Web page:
CSGO Diamonds said it engaged in a sponsorship deal with m0E earlier this year in which he would cast his playing on the site for between 110 and 130 hours a month in exchange for 10 percent of monthly profits. The site also said it provided m0E with Diamonds he could wager but not withdraw.
When his casting hours dipped below that mark, the site said it wanted to either renegotiate with him, or offer him a severance payment to end the sponsorship. It was at this juncture, the site said, that m0E threatened to “expose” the site revealing its roll outcomes to him in an effort to keep his 10 percent deal intact.
The site then terminated its sponsorship deal with m0E and went on to accuse him of making defamatory statements about the site to other sponsors. From the post:
“…we decided to offer him the severance payment and part ways. He agreed to the payment and to part ways. Following this, we found out that he had been providing false, negative information regarding our site to our sponsors. He has now taken to Twitter, regarding the withdrawal of Diamonds that, as mentioned previously, were never to be withdrawn as part of the original agreement.”
Need for skins gambling regulation
Skins gambling represents not only a extremely lucrative form of esports gambling — Narus Advisors and Eilers & Krejcik Gaming estimate the global skins gambling market in 2016 will reach $7.42 billion in handle — but a highly unregulated form as well. As the overall volume of wagering expands and puts more money up for grabs, the temptation for and prevalence of unchecked malfeasance will almost assuredly grow.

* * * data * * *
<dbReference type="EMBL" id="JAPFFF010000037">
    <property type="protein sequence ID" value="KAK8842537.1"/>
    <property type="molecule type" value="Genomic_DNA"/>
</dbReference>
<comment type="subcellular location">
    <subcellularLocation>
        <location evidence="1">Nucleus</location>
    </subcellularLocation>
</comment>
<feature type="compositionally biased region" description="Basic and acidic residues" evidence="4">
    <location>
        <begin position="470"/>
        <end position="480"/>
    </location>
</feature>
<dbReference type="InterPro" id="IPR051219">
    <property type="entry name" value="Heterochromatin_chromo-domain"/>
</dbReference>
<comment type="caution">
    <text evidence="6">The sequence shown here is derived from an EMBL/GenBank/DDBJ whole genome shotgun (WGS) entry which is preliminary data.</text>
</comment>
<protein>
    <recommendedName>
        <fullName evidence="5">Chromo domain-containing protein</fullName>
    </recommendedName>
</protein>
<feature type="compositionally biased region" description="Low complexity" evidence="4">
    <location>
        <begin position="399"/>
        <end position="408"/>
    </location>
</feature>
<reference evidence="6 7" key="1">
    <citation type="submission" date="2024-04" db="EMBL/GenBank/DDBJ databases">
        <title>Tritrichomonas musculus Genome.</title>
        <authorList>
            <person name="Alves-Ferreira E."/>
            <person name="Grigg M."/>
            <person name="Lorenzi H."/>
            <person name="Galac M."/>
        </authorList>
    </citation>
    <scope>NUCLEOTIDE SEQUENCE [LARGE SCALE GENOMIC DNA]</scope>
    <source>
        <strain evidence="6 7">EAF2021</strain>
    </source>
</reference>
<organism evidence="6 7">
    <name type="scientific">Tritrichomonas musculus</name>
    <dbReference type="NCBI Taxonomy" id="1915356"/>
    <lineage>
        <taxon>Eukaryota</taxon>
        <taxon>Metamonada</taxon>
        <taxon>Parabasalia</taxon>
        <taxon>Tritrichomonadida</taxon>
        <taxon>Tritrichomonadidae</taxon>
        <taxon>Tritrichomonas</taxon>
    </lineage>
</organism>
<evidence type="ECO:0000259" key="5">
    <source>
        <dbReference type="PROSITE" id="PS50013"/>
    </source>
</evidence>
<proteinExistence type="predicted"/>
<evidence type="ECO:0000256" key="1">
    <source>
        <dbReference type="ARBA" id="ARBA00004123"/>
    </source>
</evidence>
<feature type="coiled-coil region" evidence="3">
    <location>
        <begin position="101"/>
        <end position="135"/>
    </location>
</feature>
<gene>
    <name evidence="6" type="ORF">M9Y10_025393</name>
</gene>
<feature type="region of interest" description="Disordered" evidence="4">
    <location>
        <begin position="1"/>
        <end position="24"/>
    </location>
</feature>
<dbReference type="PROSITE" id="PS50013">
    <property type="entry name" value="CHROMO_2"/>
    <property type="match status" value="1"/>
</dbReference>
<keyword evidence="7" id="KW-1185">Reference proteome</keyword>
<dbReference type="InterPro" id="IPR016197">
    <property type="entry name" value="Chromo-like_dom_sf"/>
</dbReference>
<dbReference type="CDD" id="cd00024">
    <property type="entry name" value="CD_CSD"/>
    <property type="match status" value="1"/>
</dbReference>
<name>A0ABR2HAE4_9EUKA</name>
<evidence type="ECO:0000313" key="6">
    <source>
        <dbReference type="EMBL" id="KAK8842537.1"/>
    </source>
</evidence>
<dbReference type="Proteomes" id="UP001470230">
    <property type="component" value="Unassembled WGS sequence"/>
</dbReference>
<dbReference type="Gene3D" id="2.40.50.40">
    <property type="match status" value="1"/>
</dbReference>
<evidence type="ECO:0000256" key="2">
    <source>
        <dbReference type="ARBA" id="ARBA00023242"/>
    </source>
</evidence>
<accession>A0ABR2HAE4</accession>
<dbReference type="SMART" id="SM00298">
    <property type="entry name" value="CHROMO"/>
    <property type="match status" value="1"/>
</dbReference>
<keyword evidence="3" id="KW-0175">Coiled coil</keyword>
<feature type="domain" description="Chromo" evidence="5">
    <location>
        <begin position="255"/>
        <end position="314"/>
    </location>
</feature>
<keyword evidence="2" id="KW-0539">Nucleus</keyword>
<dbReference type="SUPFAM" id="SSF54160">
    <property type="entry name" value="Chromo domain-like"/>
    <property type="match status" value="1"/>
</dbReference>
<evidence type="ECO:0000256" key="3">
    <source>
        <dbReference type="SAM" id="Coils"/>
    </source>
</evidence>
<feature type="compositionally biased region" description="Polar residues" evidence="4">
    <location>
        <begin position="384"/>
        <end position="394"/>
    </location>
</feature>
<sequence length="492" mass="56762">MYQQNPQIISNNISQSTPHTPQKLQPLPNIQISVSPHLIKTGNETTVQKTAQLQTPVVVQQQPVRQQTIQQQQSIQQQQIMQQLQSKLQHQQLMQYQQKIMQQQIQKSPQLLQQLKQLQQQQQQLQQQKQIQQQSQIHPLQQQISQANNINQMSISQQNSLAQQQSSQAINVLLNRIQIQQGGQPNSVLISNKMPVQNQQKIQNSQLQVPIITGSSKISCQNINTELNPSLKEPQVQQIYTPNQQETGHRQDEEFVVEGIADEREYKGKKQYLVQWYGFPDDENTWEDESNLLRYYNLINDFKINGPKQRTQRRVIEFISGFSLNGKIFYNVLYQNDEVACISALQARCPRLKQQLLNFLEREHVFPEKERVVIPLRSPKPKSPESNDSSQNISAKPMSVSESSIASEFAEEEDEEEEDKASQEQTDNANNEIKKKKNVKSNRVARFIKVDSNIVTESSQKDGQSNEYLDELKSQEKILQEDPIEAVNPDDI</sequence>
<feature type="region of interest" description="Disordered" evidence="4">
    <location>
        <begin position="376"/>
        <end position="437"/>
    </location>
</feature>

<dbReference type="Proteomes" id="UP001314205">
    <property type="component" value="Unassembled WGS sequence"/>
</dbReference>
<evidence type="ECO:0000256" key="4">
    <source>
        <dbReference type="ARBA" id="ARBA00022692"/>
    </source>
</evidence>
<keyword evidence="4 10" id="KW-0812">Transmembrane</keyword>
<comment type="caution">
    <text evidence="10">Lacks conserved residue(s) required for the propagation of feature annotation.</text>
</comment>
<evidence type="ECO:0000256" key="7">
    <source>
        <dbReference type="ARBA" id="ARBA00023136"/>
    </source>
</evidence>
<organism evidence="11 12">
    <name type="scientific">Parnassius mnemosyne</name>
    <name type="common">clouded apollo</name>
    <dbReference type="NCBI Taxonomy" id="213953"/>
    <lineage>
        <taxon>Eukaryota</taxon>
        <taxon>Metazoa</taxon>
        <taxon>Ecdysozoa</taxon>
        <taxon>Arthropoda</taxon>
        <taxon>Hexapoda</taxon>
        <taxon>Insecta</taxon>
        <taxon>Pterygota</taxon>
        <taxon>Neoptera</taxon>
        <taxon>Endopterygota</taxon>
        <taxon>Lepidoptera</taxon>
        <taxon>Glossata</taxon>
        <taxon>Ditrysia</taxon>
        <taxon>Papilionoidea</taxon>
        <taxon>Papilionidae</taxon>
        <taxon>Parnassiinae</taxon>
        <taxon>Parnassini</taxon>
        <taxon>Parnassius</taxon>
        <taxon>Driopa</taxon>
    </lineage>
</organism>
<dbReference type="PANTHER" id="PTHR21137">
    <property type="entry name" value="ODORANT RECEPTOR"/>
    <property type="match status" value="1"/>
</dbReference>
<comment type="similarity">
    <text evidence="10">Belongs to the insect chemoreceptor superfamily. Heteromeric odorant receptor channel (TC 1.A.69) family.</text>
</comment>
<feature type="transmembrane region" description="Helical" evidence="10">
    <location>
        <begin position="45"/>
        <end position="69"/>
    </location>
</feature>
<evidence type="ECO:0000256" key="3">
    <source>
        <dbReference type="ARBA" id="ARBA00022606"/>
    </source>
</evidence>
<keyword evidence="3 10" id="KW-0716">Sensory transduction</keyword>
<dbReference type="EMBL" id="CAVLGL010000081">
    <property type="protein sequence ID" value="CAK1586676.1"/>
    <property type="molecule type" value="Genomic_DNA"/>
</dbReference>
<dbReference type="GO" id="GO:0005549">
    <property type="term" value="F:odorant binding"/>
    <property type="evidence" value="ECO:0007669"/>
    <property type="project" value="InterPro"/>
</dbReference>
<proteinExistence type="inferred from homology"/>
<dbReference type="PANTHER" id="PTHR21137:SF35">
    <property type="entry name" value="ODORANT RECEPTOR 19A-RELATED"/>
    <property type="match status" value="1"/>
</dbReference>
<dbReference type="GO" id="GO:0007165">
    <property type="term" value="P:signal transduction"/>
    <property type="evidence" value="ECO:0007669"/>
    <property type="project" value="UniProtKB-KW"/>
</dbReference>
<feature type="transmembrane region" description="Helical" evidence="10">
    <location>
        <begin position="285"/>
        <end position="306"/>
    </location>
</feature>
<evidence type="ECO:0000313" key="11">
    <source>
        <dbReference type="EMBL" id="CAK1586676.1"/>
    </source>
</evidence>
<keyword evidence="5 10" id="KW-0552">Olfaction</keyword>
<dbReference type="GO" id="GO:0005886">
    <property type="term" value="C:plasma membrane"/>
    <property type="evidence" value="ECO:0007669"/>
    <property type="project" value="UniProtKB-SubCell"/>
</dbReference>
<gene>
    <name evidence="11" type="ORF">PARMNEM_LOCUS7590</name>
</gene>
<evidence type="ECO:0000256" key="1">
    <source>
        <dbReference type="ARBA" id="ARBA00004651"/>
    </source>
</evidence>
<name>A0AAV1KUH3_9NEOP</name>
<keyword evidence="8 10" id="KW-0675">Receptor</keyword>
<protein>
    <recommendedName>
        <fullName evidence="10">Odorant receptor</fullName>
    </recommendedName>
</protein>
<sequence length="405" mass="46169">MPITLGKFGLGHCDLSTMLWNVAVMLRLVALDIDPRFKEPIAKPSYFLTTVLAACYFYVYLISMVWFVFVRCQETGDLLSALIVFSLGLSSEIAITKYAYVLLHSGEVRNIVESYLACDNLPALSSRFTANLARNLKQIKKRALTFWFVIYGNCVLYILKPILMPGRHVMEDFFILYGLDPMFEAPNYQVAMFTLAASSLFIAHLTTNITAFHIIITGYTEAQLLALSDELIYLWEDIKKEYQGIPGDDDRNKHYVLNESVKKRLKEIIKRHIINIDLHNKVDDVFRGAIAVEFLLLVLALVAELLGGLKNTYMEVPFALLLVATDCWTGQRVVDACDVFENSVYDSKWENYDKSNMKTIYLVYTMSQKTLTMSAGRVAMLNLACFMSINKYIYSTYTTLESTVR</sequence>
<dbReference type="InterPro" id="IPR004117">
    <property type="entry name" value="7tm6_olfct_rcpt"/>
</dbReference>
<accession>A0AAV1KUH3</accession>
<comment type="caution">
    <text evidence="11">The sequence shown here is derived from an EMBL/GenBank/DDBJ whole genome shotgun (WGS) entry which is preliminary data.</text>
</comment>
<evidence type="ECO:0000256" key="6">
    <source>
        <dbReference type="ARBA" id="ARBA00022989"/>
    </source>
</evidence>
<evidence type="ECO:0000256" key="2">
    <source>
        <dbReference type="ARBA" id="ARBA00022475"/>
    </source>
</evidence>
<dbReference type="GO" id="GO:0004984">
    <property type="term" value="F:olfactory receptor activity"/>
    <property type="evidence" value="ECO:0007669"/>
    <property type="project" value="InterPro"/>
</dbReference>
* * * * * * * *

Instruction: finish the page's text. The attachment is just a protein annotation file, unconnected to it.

Several industry leaders have called for regulation in recent months, smarting at the idea of players in some instances as young as 13 years old wagering hundreds of dollars worth of skins on the outcomes of esports competitions. There is still the absence of a recognized regulatory body that could bring stakeholders across titles together to formulate common standards and practices. This is in part because the esports industry is online-native, and therefore diffuse and fragmented across different cultures, regulatory jurisdictions and game titles.
It’s also because esports wagering represents a double-edged sword for gaming companies: Skins wagering is good for business and helps drive engagement and growth, but can open game makers to both regulatory scrutiny and, in instances like CSGO Diamonds, bad publicity.